The cells that make up the nail are poorly supplied and the nails that grow back become brittle and thinner. Grooves and cavities in the nails are also possible. Even after the iron deficiency has been remedied, it will still take a few months for the slowly growing nails to fully recover.

Also read the article: The lack of iron on the fingernail.

The pale skin

Iron is an important component of hemoglobin, the red blood pigment that transports oxygen. If there is an iron deficiency, not enough blood can be produced and the proportion of hemoglobin in the blood decreases. This is called anemia or anemia. Anemia can often be seen in those affected because they have a very pale face.

However, iron deficiency is not the only cause of anemia, so if you are paleness you should look more closely for the cause. The pallor goes back quickly after the deficiency has been remedied.

Causes of Anemia? Find out more about this here.

The hair loss

Since iron is an important part of blood formation, an iron deficiency leads to an insufficient supply of oxygen to all cells in the body. Cells that are growing or multiplying need a lot of oxygen. The first cells that are no longer adequately supplied are not vital cells. This also includes the hair follicles from which new hairs form. If there is a lack of oxygen, the hair-forming cells do not remain in the active growth phase, but switch to the resting phase. If this happens too early, the affected hair will fall out. Hair loss is often one of the early symptoms of iron deficiency anemia.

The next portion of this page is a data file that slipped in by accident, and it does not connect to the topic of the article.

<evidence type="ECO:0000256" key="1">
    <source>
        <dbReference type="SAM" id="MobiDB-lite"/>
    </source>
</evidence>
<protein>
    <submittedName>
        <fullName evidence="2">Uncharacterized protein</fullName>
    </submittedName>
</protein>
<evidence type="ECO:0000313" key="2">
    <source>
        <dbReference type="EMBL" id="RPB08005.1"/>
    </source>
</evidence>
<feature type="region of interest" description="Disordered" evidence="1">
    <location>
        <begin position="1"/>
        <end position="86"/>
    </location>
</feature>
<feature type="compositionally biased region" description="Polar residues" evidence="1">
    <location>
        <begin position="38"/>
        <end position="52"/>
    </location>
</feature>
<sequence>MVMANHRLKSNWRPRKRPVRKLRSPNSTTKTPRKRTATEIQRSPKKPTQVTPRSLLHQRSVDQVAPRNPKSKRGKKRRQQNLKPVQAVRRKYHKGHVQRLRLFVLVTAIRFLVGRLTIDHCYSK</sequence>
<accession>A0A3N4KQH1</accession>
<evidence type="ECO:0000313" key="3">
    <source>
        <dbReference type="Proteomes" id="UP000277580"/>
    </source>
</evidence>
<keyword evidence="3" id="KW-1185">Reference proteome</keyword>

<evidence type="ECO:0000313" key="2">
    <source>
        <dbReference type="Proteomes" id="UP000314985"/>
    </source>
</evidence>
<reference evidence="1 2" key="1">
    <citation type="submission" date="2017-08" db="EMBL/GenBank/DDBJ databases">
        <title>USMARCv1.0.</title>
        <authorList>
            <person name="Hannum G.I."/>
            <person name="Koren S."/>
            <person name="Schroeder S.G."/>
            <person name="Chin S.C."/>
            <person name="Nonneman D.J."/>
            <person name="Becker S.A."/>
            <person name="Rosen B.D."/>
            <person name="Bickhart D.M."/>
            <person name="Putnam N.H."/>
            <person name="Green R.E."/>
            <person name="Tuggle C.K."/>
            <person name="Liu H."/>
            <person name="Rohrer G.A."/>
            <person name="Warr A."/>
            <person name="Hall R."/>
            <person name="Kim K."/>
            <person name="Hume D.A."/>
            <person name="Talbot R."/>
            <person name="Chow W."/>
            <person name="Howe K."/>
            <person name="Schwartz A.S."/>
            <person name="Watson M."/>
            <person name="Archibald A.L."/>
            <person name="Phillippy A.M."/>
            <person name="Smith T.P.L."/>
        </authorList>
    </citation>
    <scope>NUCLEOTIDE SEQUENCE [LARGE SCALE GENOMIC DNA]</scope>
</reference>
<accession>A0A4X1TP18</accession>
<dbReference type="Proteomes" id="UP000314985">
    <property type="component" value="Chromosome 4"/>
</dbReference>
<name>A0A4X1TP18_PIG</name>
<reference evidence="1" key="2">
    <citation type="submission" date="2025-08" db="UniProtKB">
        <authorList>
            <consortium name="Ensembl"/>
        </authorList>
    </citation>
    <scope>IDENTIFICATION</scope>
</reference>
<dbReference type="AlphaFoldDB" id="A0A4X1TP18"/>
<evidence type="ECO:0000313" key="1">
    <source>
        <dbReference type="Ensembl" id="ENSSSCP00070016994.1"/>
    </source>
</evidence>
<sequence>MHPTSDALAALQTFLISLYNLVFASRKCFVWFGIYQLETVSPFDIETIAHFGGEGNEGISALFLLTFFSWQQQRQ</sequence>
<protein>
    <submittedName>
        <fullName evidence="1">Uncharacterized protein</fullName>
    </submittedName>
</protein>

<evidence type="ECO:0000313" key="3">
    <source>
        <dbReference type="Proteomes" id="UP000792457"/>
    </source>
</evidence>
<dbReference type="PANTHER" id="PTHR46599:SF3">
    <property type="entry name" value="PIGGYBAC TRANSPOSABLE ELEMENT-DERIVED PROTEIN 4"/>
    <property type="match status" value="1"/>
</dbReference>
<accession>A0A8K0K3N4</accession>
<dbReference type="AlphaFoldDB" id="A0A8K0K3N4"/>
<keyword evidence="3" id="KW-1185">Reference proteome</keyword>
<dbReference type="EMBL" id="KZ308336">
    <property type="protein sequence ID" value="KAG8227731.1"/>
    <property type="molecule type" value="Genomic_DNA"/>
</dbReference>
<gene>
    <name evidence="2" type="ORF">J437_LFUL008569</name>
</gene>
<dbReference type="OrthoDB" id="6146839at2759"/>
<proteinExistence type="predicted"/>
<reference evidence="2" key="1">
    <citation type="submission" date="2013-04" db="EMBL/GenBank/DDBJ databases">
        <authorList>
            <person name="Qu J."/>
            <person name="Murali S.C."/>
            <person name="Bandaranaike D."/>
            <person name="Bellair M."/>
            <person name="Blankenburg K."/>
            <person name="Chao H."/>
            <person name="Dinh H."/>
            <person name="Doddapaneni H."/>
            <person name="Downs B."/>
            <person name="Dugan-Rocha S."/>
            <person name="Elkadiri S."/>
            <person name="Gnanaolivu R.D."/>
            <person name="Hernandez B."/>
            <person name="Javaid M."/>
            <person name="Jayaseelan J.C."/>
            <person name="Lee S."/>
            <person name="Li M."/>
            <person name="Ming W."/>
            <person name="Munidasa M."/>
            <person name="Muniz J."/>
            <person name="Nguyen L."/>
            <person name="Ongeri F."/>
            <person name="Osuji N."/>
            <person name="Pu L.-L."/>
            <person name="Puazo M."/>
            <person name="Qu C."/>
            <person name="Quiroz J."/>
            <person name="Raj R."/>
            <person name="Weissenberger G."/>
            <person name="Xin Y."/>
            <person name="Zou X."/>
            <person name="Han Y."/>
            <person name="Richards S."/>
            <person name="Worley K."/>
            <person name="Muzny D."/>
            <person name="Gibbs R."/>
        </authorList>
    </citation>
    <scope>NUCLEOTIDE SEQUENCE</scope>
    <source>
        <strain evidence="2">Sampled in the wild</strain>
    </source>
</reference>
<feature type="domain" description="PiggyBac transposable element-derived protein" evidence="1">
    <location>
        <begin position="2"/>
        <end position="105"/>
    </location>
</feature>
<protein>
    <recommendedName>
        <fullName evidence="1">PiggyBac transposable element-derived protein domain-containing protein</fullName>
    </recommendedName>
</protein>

If the cause is eliminated, the hair loss is completely reversible. However, this can take a few months. Complete recovery of the hair follicles can only be expected six months after the hemoglobin level has normalized. Hair loss can also have many causes and is not only possible with iron deficiency. Genetically, some people lose more hair than others and other deficiency symptoms and diseases can promote hair loss.

more on the subject Hair loss can be read here: Hair loss due to iron deficiency

The headache

Headaches are one of the most common illnesses in Germany and have many different causes. With iron deficiency, headaches are mostly secondary and cannot be directly explained by the deficiency. Iron deficiency leads to difficulty concentrating and sleeping, which can lead to headaches.

In addition to these secondary disorders, those affected can also suffer from headaches such as migraines, regardless of their iron deficiency. After successful treatment of the iron deficiency, those affected can sleep better again and are able to concentrate during the day, which often also reverses the headache. In the case of a known migraine, attacks of iron deficiency can occur more frequently, but this is more likely to be attributed to the lack of sleep than to the iron deficiency itself.

In the event of sudden, unusually severe headache or in combination with a fever, a doctor should be consulted, as the cause is not iron deficiency anemia but can be an emergency.

For more information, also read: The iron deficiency headache.